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Fighting Back: Neighborhood Antidrug Strategies.

Few correctional practitioners would dispute the role that illegal narcotics plays in criminal behavior. The toll that drug usage exacts upon society is staggering. It presents unique problems that must be addressed by our nation. This is precisely where Fighting Back offers its most valuable contribution. Robert C. Davis and Arthur Lurigio examine police- and citizen-based strategies, case studies, observations and recent investigations that offer insight and even hope to those currently waging the 'war on drugs.' This examination leads the reader to conclude that drug problems only can be dealt with effectively when citizens become partners with the police.

This text delivers precisely what it promises. Davis and Lurigio clearly state their goals and then systematically achieve these objectives. For example, the authors assert that their intention is not to analyze or discuss federal or state efforts to interdict narcotics, but to investigate partnerships between local law enforcement and grassroots organizations created to prevent and discourage drug activity. In this discussion, real-life case studies are presented to help the reader determine what attributes are necessary for a successful program. Philadelphia's South Division and Let's Clean It Up campaigns, as well as Oakland, California's and Birmingham, Alabama's drug enforcement programs are discussed.

The case studies offered not only pinpoint or highlight these programs that are working exceptionally well, but also examine programs that are less effective. Throughout this discussion, it becomes evident that the degree to which a community aligns itself with the police and against drug dealers determines to what extent a program will achieve its objectives. Variables such as the desires of the community, civic leadership and involvement, and cooperation with and from the police are critical.

This text is written in a clear, precise style. It is evident that the authors have made a genuine effort to maintain a level that is easy for both students and seasoned correctional or law enforcement authorities to understand. The authors approach drug dealing from both a criminal justice and sociological orientation, thereby further enabling the reader to obtain a more comprehensive awareness and understanding of human nature and the elements that may predispose illicit activity. The history of America's antidrug programs and the nebulous nature of the drug subculture are reviewed briefly in order to establish a basis upon which further exploration of this topic is made possible.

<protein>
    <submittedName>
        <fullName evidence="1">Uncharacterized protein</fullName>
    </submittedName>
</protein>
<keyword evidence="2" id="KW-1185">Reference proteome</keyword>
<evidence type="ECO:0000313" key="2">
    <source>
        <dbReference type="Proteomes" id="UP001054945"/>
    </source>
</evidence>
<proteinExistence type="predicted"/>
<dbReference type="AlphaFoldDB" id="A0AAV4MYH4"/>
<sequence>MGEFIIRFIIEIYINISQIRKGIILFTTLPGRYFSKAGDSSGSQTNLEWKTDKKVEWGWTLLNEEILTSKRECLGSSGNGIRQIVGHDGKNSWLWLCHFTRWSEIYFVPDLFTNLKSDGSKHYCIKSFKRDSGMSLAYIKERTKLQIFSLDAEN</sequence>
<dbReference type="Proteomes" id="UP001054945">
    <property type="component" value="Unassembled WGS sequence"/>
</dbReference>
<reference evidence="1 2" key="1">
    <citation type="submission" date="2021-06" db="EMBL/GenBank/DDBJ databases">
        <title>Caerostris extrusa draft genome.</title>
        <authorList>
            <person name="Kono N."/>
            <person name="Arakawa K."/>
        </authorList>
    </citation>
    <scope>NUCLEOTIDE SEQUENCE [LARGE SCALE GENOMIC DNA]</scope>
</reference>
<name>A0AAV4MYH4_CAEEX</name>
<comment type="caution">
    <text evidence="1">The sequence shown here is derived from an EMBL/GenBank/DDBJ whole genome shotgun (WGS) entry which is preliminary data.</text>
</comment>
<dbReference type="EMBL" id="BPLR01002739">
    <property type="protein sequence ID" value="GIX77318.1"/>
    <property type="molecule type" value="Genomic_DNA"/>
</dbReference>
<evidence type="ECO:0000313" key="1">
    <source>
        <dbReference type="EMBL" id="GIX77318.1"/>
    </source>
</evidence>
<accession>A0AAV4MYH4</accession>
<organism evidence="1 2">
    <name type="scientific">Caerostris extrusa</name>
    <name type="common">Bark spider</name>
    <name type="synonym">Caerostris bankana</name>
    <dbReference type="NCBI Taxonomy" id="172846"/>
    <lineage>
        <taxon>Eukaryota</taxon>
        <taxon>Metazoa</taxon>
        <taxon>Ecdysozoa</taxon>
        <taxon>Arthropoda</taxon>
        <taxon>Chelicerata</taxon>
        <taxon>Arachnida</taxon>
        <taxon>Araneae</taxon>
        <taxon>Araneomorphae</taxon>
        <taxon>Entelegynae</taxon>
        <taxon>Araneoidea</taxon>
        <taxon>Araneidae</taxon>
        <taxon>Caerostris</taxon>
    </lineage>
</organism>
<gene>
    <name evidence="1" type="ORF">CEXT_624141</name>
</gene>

Fighting Back perhaps is the most definitive text dealing with antidrug tactics and police/community relations. This book is timely and well balanced, and it grapples with strategies that have proven effective in communities throughout America. A review of this text will spark your interest in antidrug strategies and encourage additional research into this topic. Likewise, this text is well suited for those working in all areas of corrections. I wholeheartedly recommend Fighting Back to all who desire a better understanding of police/citizen relationships and social problems. This text quickly will become the standard by which all similar texts are judged.

Reviewed by Curtis Blakely, Ed.S., inmate employment coordinator, Penitentiary of New Mexico-South Facility.
COPYRIGHT 1996 American Correctional Association, Inc.
No portion of this article can be reproduced without the express written permission from the copyright holder.
Copyright 1996 Gale, Cengage Learning. All rights reserved.

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Author:Blakely, Curtis
Publication:Corrections Today
Article Type:Book Review
Date:Dec 1, 1996
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